Volunteer Report “What I’m feeling in Malawi”


Name: Shota Suzuki
Specialty: Public Health

Living in Malawi, I think about many things every day, I feel emotions that I don't feel in Japan, and I spend my days emotionally.

I feel I have become a little stronger since I came to Malawi. There are many things I have gained. I have gained many things, such as the ability to keep a calm mind when ants nest in my house or any other creature appears. My mind is not affected by power and water cuts. I have confidence that I can live in any place in the future and the mind that does not give in to rip-offs. What I would like to gain from now on is a heart that can be kind to everyone like Malawians and a big personality that can accept anything with tolerance.
I gained some things, but I lost some things at the same time. What I lost is the on-time mind. I don't think it's good to blame others, but I am dragged down by Malawian time. Sometimes I’m told by Malawians that I am late. The other thing is cleanliness. Maybe it's just me, but I don't care anymore if I wear the same clothes for two days. If my body is sticky and my feet are black or if I can't get into the shower. I don't even know if I washed my clothes properly, but I am already satisfied with the fact that I have washed my clothes. But I think this is a positive thing, that I am adapting to Malawi.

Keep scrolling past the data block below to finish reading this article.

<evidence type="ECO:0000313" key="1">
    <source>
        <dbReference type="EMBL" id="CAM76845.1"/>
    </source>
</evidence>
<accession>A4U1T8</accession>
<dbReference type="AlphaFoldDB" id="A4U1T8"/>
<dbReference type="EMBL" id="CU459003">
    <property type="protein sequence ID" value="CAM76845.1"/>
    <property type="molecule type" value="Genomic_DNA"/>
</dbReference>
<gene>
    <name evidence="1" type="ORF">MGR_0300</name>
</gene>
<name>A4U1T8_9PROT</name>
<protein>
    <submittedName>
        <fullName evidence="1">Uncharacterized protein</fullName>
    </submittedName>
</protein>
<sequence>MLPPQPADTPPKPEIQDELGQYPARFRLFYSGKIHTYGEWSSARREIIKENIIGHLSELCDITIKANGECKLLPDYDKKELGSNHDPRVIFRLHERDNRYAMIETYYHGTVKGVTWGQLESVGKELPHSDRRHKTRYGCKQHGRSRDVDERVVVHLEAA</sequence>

I talk about many things with JOCVs, and we all have different problems depending on the house and the place and we are all able to adapt to those problems in different ways. We say to each other, "It's tough in his/her house", but I think that probably anyone can adapt if faced with that situation. I feel that the adaptability of human beings is infinite. I’m writing like this now, but when I first arrived in Malawi, I was not used to the inconvenient life of Malawians and I stayed at home all the time, except for activities and shopping. But now I’m getting used to this circumstance, and I am happy with it.

The biggest thing I think about when I live in Malawi is, what is happiness? Perhaps this is a theme that everyone has thought about at least once, not only in Malawi but also in other developing countries.
 What I have realised recently is that eating meals with someone is the most delicious and happy time. In Malawi, I usually spend a lot of time alone and eating meals alone. In such a situation, when I had meals with my neighbours or with JOCVs when I went up to the capital, I felt how happy it is to eat meals with someone, even after all this time.
When I am in Japan, I have friends and family nearby and can have meals with them easily and frequently. In Japan, I didn't realise how happy I was to be so close by. I also feel that there are many things that are not the norm in Japan and that I am made aware of the small things of happiness and the happiness that Japanese people have forgotten. When I think about it, I realise that happiness is not something that can be expressed in one word but is hidden here and there.
 Living in Malawi, I realise that my values had become entrenched, and I am grateful to Malawi for destroying those values in a good way. And at the same time, I feel happy that I am living in Malawi. I want to enjoy the remaining six months in Malawi using my five senses fully so that I have no regrets.


Ants nest in my house.


The sun set from my house.


Neighbour children.


Neighbours who help me.

Sns share!

  • X (Twitter)
  • linkedIn
To the list page